Tonight’s meeting was another long one . . . items get backed up late in the year because of meeting cancellations during the holidays; we had our long-scheduled report from the CAC for Special Education, a great discusion about the group’s longstanding recommendations to the district, and a presentation from Special Education director Clare Davies about inclusive practices in the school district (as a way of commemorating National Inclusive Schools Week). It was gratifying to hear Commissioners request that the Superintendent and staff finally answer the long list of recommendations the CAC has been making for as long as I’ve been paying attention. We need to close the loop – either commit to implementing recommendations, describing how and when we’re going to get there, or definitively say we’re not going to implement particular recommendations, and describe why.
Still, I’m sorry to say that the important discussions of special education and inclusive schools were overshadowed by the big topic of the night: the continuing turmoil at Cobb Elementary School over the fate of the Montessori and General Education programs. Supporters of continuing a General Education (GE) program at Cobb mobilized again to show the school board how strongly they feel about keeping Cobb the way it is; there was also a contingent of families from the Montessori program. GE supporters wore orange stickers; Montessori supporters wore yellow baseball hats with red stickers (“Oh no!” one board member whispered to me when she saw the color-differentiated groupings. “This is supposed to be one school!”).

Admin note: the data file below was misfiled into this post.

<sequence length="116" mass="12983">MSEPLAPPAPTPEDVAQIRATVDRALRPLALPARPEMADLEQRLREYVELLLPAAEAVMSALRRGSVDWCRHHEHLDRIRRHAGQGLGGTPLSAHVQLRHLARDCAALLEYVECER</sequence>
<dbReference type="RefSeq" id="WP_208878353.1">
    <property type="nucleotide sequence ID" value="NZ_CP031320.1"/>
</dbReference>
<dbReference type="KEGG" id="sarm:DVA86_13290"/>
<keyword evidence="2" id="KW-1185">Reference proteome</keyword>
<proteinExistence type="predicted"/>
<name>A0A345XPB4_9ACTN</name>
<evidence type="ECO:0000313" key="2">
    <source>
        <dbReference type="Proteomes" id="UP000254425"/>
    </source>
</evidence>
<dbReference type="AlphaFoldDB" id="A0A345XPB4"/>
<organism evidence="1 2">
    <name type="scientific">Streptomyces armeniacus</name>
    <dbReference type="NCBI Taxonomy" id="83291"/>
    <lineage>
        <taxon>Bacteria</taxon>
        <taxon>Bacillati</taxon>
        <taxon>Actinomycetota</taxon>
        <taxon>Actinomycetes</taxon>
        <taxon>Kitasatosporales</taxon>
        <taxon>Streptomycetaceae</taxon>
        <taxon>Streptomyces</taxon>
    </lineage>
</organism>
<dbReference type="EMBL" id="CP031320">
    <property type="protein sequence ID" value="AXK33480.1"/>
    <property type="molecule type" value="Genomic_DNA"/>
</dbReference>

For the most part, comments were respectful, but anger definitely spilled over. It’s clear that the GE supporters feel disrespected; and that they view the Montessori program as an alien presence rather than a welcoming or workable option for their students. From the Montessori side, there is clearly bewilderment at the backlash — the Montessori supporters view their program as so good and so necessary that it’s hard for them to understand that the GE families and staff view them as insensitive interlopers.